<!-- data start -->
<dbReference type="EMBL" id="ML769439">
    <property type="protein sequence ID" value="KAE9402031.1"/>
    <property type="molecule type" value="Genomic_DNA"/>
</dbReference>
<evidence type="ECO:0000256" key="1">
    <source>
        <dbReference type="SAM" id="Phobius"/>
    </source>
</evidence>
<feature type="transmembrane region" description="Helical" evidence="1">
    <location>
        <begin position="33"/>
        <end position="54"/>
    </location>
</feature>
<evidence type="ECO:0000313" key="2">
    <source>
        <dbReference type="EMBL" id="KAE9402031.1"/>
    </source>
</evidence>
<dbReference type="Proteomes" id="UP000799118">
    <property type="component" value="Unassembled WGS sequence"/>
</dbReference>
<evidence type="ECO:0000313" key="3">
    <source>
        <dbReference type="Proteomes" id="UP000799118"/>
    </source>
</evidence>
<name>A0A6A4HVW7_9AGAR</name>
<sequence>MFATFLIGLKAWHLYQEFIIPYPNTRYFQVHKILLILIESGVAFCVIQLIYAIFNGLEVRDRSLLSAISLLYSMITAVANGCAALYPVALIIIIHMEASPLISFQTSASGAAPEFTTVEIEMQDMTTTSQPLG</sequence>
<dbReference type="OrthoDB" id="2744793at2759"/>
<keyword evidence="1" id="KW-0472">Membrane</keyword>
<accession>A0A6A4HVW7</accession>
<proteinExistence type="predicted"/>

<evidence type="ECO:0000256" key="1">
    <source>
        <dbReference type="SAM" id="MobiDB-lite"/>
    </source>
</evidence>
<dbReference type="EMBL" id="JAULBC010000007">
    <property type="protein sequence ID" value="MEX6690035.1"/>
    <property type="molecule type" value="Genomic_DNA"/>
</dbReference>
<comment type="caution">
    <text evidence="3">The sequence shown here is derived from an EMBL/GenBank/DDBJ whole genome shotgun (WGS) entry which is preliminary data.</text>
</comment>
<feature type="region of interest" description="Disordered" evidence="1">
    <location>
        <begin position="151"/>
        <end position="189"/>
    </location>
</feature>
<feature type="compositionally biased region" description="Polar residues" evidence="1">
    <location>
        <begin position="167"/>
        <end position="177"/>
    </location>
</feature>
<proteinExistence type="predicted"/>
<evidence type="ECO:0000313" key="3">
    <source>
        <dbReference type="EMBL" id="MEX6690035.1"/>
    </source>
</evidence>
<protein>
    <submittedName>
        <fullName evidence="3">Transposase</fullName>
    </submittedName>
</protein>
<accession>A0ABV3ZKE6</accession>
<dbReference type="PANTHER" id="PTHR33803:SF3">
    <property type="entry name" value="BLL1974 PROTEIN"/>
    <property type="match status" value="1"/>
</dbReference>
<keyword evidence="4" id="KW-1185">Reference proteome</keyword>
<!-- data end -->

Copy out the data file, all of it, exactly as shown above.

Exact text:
<dbReference type="EMBL" id="ML769439">
    <property type="protein sequence ID" value="KAE9402031.1"/>
    <property type="molecule type" value="Genomic_DNA"/>
</dbReference>
<evidence type="ECO:0000256" key="1">
    <source>
        <dbReference type="SAM" id="Phobius"/>
    </source>
</evidence>
<feature type="transmembrane region" description="Helical" evidence="1">
    <location>
        <begin position="33"/>
        <end position="54"/>
    </location>
</feature>
<evidence type="ECO:0000313" key="2">
    <source>
        <dbReference type="EMBL" id="KAE9402031.1"/>
    </source>
</evidence>
<dbReference type="Proteomes" id="UP000799118">
    <property type="component" value="Unassembled WGS sequence"/>
</dbReference>
<evidence type="ECO:0000313" key="3">
    <source>
        <dbReference type="Proteomes" id="UP000799118"/>
    </source>
</evidence>
<name>A0A6A4HVW7_9AGAR</name>
<sequence>MFATFLIGLKAWHLYQEFIIPYPNTRYFQVHKILLILIESGVAFCVIQLIYAIFNGLEVRDRSLLSAISLLYSMITAVANGCAALYPVALIIIIHMEASPLISFQTSASGAAPEFTTVEIEMQDMTTTSQPLG</sequence>
<dbReference type="OrthoDB" id="2744793at2759"/>
<keyword evidence="1" id="KW-0472">Membrane</keyword>
<accession>A0A6A4HVW7</accession>
<proteinExistence type="predicted"/>

<evidence type="ECO:0000256" key="1">
    <source>
        <dbReference type="SAM" id="MobiDB-lite"/>
    </source>
</evidence>
<dbReference type="EMBL" id="JAULBC010000007">
    <property type="protein sequence ID" value="MEX6690035.1"/>
    <property type="molecule type" value="Genomic_DNA"/>
</dbReference>
<comment type="caution">
    <text evidence="3">The sequence shown here is derived from an EMBL/GenBank/DDBJ whole genome shotgun (WGS) entry which is preliminary data.</text>
</comment>
<feature type="region of interest" description="Disordered" evidence="1">
    <location>
        <begin position="151"/>
        <end position="189"/>
    </location>
</feature>
<feature type="compositionally biased region" description="Polar residues" evidence="1">
    <location>
        <begin position="167"/>
        <end position="177"/>
    </location>
</feature>
<proteinExistence type="predicted"/>
<evidence type="ECO:0000313" key="3">
    <source>
        <dbReference type="EMBL" id="MEX6690035.1"/>
    </source>
</evidence>
<protein>
    <submittedName>
        <fullName evidence="3">Transposase</fullName>
    </submittedName>
</protein>
<accession>A0ABV3ZKE6</accession>
<dbReference type="PANTHER" id="PTHR33803:SF3">
    <property type="entry name" value="BLL1974 PROTEIN"/>
    <property type="match status" value="1"/>
</dbReference>
<keyword evidence="4" id="KW-1185">Reference proteome</keyword>